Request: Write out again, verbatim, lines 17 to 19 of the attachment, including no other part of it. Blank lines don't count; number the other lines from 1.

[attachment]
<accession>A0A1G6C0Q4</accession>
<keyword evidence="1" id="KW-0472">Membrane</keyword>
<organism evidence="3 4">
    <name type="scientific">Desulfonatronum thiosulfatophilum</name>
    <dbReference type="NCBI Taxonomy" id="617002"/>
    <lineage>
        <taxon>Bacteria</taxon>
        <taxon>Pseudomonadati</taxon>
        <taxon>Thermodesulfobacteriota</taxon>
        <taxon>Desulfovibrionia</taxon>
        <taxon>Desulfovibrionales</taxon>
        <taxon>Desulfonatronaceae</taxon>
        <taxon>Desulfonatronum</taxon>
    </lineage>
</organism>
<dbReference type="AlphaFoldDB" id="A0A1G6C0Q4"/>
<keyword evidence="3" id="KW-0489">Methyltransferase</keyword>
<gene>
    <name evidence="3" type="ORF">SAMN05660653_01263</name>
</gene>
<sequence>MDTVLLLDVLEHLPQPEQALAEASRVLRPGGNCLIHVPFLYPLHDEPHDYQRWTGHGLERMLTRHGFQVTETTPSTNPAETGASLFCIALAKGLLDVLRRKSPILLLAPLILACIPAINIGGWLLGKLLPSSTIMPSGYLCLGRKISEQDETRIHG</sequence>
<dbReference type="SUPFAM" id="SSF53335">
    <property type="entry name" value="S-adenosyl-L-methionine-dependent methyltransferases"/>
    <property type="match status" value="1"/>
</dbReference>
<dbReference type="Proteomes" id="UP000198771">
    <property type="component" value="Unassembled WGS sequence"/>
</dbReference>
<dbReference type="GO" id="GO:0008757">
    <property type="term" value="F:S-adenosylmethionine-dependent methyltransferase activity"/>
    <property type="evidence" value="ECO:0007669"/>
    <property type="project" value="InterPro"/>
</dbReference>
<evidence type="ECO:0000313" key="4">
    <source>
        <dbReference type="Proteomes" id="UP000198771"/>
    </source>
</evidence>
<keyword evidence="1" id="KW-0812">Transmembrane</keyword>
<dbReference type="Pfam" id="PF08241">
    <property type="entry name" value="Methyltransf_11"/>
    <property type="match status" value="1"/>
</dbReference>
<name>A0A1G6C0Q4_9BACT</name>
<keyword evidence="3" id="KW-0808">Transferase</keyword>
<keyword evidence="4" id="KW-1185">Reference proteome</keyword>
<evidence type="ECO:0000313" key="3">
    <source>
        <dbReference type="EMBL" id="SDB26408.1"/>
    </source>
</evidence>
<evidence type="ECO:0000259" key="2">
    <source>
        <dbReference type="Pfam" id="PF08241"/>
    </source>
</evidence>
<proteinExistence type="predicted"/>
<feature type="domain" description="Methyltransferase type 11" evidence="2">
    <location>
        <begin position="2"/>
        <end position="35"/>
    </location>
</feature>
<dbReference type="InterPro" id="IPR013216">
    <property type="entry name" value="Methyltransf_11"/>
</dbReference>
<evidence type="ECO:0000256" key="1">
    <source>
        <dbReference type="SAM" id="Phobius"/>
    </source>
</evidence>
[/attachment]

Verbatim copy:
<keyword evidence="3" id="KW-0489">Methyltransferase</keyword>
<gene>
    <name evidence="3" type="ORF">SAMN05660653_01263</name>